By John McMullen
PHILADELPHIA - Every transaction in the NFL is essentially a cost-benefit analysis. You try to determine the upside of a potential move, and weigh that against what it takes to get it done.
From a traditional general manager's perspective, the Eagles acquisition of oft-injured quarterback Sam Bradford didn't make a lot of sense from both a football and financial context.
On one hand. Chip Kelly certainly does like Bradford's skill set because he gave up a quarterback who put up better numbers while being paid significantly less in Nick Foles, and added a second-round draft choice on top of it. Meanwhile, the Eagles' football czar also reportedly fended off Cleveland's overtures in the form of a first-round pick or Johnny Manziel for the former No. 1 overall pick.
However, Kelly also tried to load up the U-Haul with everything from Bradford, draft picks and proven veteran players in a thinly veiled attempt to acquire Marcus Mariota, and he has also refused to give Bradford anything resembling a viable extension offer to this point.
"I'm not 100 percent confident in anything," Kelly said earlier this offseason when asked about Bradford and his future. "No one is ... We're going to put together a team. We think Sam has a great skill set. The
research our doctors have given us in terms of the guys coming off (ACL) injuries in terms of their recovery rate is 90 percent, so we feel real confident in that."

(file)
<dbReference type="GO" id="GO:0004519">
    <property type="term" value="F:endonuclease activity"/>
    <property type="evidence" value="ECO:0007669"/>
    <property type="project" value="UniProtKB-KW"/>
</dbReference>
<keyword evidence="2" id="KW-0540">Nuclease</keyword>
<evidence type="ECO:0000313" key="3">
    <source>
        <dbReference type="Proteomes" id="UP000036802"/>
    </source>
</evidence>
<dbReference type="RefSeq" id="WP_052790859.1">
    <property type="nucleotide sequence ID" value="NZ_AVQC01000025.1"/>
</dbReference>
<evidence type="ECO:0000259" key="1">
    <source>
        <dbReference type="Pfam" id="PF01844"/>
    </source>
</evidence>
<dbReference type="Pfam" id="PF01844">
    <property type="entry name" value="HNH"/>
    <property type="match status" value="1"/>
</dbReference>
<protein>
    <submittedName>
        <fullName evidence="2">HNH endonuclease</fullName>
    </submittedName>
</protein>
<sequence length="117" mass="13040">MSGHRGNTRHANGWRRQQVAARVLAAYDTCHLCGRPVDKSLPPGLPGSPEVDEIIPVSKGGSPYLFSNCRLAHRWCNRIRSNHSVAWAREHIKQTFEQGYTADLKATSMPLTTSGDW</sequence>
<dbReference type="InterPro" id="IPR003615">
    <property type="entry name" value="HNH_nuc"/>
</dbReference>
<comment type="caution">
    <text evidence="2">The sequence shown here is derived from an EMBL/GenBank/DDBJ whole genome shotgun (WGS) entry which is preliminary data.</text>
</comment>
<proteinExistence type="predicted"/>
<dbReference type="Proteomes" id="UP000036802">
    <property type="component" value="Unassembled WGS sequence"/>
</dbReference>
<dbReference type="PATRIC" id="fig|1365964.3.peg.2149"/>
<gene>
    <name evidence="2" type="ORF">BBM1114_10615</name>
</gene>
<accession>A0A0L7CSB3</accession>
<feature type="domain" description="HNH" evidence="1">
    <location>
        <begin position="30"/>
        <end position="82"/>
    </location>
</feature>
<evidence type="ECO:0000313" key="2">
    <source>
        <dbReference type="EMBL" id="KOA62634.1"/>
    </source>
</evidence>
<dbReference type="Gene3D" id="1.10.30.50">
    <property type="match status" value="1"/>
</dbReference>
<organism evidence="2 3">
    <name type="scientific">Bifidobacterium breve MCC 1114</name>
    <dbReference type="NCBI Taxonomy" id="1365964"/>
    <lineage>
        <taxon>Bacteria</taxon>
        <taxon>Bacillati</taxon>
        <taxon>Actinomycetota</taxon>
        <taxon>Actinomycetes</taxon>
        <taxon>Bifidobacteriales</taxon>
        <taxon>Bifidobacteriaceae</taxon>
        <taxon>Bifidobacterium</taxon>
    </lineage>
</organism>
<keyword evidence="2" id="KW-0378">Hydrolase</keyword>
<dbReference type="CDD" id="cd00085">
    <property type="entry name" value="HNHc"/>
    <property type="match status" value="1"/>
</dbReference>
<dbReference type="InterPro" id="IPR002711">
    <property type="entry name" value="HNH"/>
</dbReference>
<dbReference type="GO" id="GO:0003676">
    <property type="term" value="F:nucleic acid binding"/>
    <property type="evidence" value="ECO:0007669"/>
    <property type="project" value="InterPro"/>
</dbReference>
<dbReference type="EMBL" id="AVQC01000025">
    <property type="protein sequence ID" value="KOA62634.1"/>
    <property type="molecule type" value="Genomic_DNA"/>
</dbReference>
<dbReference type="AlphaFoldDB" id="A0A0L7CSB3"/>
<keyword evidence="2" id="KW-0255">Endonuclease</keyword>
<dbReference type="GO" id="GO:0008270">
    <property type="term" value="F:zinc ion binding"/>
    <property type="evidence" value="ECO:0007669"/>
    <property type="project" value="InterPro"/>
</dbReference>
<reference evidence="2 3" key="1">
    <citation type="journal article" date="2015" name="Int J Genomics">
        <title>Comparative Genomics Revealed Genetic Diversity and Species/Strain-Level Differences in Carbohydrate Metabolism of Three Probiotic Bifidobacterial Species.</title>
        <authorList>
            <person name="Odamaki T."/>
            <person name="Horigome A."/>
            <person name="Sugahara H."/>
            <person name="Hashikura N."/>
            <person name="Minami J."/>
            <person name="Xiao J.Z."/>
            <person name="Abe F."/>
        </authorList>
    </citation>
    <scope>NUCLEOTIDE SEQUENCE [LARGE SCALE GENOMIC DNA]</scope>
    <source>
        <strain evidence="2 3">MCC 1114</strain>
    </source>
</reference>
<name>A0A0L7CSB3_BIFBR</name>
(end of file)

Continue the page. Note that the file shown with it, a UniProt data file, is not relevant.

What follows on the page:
Confidence is good but what is the ceiling here for the Eagles?
NFL Media created a bit of a stir on Monday by reporting that Bradford, the presumptive Week 1 starter, plans to play out the final year of his massive rookie deal rather than sign an extension.
The spin from the Bradford camp being that he is "betting on himself."
Of course, that narrative assumes Philadelphia has more than a passing interest in signing Bradford to anything other than a bargain-basement deal right now, rather specious logic.
After all the phrase "betting on one's self" intimates you have a viable option and that's simply not the case for Bradford, who is owed nearly $13 million in 2015 and has played just seven games over the past two campaigns due to back-to-back ACL tears over a 20-month period.
The Eagles had to take the wait-and-see approach but the real problem here stems from an eventual outcome that paints Bradford as successful in 2015.
Think about it?
If he's a disaster ... no problem, you wash your hands of a bad trade and move on to the next candidate at the position. But if Bradford's really good, anything short of the University of Oklahoma product turning into Tom Brady and piloting Philadelphia to a Super Bowl championship, a scenario even the most ardent Kelly acolytes would have a tough time picturing, is an issue.
Let's say the Eagles remain stuck at 10 wins but take a step forward and win a playoff encounter behind a healthy Bradford who throws for over 4,000 yards and 35 TDs in Kelly's supposed quarterback-proof offense. That's a pretty high ceiling for this player and a scenario still not worthy of investing significant money and time into because of Bradford's prior history in St. Louis. However, it's also an end game which will not allow the Eagles to just walk away unfettered.
More than ever, it's obvious Kelly's envisioned long-term answer at the position now calls Nashville home, and his Plan B has no discernible exit strategy absent Bradford's failure as a player.